Cloudy and slightly salty, The Dirty Martini originated in New York City and dates back to the year 1901. Bartender John O’Conner created the original Dirty Martini by adding a splash of olive brine to the classic Gin Martini and the rest is history.
Martinis made with Vodka vs. Gin
I like Martinis made with either gin or vodka. Luckily, the Dirty Martini recipe works well with either gin or vodka. But never shake a gin Martini, shaking gin aerates the spirit and creates a bit of an ‘off’ flavor. That being said, when making a Dirty Martini, shake vodka, stir gin.
Dirty Martini Ingredients
- Vodka or Gin: Dirty Martinis can be made with either vodka or gin, try the recipe with both and choose your favorite. For a vodka Martini, I like Tito’s Handmade Vodka, it’s exceptional. Tito is from Texas and we met him once and toured the distillery in Austin, so I like to support our hometown boy. For gin Martinis, my current favorites are either The Botanist or Hendricks, both of the gins are outstanding.
- Olive Brine: This liquid in the olive jar is what gives the dirty to a Dirty Martini. The slightly salty, olive flavor is a great mixer with both vodka and gin.
- Dry Vermouth: The vermouth adds a subtle flavor to this Martini. Vary the amount to fit your tastes. For a Dirty Martini, you can add anywhere for zero to ½-ounce of dry vermouth.
I’ve tried a variety of methods, to make a Dirty Martini, some dirtier than others.
- Vermouth with muddled olives is delicious and fun to make. However, the process takes time and planning to let the olives marinate in the vermouth. And I’m just not that convinced that the difference in a Dirty Martini made this way is worth the effort.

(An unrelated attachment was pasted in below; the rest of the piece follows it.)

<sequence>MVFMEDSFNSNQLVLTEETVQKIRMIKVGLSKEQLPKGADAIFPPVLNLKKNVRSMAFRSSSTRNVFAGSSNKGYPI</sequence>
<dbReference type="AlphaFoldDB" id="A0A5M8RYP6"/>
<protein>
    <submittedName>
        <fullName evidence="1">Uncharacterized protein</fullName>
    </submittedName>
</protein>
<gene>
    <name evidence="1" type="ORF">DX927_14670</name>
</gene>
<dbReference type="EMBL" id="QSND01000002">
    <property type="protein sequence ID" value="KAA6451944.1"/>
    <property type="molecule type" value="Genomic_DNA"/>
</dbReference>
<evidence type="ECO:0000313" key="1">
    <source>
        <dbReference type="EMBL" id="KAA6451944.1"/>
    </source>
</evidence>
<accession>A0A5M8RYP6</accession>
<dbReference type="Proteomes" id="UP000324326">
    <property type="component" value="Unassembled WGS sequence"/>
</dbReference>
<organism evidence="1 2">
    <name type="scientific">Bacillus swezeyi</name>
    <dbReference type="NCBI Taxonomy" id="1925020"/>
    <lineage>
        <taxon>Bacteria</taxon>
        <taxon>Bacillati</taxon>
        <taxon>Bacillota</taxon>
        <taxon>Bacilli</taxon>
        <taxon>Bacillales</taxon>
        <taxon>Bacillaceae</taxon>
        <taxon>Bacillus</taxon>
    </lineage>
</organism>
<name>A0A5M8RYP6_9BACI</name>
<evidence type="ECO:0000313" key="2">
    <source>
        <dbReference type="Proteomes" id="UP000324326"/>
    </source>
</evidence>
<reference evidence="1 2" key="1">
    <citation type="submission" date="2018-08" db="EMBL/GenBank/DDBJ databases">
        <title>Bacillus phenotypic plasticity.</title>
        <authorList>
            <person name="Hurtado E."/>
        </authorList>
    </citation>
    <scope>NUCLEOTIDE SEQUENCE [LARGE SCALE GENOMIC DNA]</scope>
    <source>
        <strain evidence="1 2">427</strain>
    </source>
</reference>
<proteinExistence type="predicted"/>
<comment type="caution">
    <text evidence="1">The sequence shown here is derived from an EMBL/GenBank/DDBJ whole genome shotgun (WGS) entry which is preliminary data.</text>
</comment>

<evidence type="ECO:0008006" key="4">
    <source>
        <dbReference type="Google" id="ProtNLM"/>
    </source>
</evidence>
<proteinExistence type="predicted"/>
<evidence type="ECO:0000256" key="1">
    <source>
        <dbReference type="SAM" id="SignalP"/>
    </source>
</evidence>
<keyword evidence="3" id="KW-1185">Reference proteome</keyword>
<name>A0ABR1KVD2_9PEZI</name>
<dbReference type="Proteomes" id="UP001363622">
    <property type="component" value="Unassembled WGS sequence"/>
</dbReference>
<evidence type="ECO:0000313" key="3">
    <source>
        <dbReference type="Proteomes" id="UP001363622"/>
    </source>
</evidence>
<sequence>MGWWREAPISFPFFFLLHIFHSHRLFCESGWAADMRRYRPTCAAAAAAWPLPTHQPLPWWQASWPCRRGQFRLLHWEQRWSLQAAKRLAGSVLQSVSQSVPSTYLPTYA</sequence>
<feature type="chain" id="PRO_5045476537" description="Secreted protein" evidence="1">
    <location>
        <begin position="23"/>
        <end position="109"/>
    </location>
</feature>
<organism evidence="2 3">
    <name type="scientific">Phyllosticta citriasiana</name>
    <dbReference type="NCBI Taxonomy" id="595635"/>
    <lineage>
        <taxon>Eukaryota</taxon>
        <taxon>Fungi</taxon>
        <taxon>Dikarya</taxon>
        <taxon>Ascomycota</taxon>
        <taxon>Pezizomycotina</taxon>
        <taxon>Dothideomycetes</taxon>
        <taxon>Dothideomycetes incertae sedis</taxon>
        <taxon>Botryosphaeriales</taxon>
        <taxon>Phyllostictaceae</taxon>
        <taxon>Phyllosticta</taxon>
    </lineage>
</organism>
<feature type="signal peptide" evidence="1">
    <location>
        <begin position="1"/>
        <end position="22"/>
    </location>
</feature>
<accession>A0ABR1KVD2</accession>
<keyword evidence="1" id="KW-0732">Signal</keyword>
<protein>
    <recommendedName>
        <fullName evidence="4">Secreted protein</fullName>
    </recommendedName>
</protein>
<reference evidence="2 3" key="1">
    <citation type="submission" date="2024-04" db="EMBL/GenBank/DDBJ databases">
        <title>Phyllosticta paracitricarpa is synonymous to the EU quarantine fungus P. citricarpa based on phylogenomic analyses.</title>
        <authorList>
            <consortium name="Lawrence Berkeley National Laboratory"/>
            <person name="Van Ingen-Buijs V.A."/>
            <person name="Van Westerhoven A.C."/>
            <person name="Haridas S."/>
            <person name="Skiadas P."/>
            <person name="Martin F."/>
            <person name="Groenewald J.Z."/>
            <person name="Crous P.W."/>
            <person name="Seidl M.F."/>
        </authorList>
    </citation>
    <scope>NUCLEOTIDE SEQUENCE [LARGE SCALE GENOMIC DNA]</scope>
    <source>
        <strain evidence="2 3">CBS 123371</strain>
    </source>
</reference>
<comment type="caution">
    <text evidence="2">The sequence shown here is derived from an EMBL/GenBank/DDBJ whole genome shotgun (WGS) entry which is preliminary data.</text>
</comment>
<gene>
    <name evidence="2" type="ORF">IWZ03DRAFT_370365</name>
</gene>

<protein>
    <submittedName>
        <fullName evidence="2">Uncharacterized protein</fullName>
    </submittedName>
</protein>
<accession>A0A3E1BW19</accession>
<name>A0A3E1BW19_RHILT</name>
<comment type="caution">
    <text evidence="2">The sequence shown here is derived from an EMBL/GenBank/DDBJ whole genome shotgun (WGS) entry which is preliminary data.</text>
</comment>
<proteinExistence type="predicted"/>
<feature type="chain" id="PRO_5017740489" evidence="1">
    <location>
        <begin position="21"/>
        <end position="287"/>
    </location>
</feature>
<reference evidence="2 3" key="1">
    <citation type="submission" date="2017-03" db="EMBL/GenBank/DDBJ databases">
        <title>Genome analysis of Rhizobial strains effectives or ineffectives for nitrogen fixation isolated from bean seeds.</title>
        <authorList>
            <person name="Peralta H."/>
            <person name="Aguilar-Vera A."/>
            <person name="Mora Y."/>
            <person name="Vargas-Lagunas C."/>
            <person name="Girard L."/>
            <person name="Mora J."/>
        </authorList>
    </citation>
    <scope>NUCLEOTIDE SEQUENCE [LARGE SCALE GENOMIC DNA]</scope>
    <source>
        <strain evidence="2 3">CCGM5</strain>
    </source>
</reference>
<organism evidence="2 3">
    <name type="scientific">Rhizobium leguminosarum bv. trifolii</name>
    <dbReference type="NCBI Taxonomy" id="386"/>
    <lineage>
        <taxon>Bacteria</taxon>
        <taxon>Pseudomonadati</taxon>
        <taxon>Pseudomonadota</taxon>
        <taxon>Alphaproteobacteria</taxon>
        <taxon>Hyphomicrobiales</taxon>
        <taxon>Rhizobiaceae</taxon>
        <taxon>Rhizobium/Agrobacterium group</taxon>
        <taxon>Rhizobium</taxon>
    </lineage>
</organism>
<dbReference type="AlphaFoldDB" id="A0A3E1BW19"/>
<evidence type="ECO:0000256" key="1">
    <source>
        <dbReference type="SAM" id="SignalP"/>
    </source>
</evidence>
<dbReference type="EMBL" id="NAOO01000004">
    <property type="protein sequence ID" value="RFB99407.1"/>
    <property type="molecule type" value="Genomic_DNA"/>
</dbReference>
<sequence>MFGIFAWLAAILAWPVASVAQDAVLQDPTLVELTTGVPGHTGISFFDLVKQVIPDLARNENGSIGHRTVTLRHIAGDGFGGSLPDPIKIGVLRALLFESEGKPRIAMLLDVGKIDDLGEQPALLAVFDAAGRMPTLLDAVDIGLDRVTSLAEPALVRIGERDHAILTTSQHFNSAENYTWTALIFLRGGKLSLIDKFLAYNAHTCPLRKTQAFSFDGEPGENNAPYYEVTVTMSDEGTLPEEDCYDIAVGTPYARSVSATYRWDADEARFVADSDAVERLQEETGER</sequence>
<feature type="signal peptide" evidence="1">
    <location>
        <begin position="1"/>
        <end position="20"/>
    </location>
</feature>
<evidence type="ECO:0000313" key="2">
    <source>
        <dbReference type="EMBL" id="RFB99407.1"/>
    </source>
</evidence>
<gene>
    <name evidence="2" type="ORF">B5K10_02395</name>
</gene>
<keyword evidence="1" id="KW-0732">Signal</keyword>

- I’ve tried a Dirty Gibson as well, using the brine from pickled onions rather than olives, it’s actually pretty tasty.
- And of course, just varying the amount of olive brine in the Dirty Martini to suit your personal tastes.
Never Shake a Gin Martini
Gin has an interesting similarity with red wine and aeration. I’ll use this as an example of why never to shake a gin martini, even a Dirty Martini. We are all familiar with the practice of letting red wine ‘breathe’. Decanting red wine, swirling the wine in the glass, and exposing it to oxygen for a short time will soften the flavors. This allows some of the more volatile aromas to escape and release the more pleasant fruit and oak aromas in the wine. However, if allowed to breathe for too long the finer subtle qualities of the wine will not only disappear but eventually, the wine turns to vinegar.
Gin is very similar to red wine in this matter. Shaking gin accelerates the breathing process exponentially.
Gin has a complex mixture of aromas divided into three parts; top notes, middle notes, and base notes. With gin, the most desirable qualities are in the top note. All of the botanicals: juniper, pine, fruit, spice, and floral are top notes. Unfortunately, when gin has been agitated by shaking, the top notes are the first to go. Leaving only the less desirable middle and base notes. Bruising the gin won’t turn it to vinegar, but it will leave the gin Martini dull and lifeless. All of the amazing botanicals that are so desirable lost to the inside of a cocktail shaker.
This is how to make a Dirty Martini
- 2 1/2 Ounces Gin or Vodka
- 3/4 Ounce Olive Brine or pickled onion brine for a Dirty Gibson
- 1/2 Ounce Dry Vermouth
- Olives or Pickled onions for a Dirty Gibson
- Chill the glass
- Combine all ingredients in a cocktail shaker over ice
- Stir the gin or shake the vodka until ice cold
- Serve in an ice-cold glass garnished with olives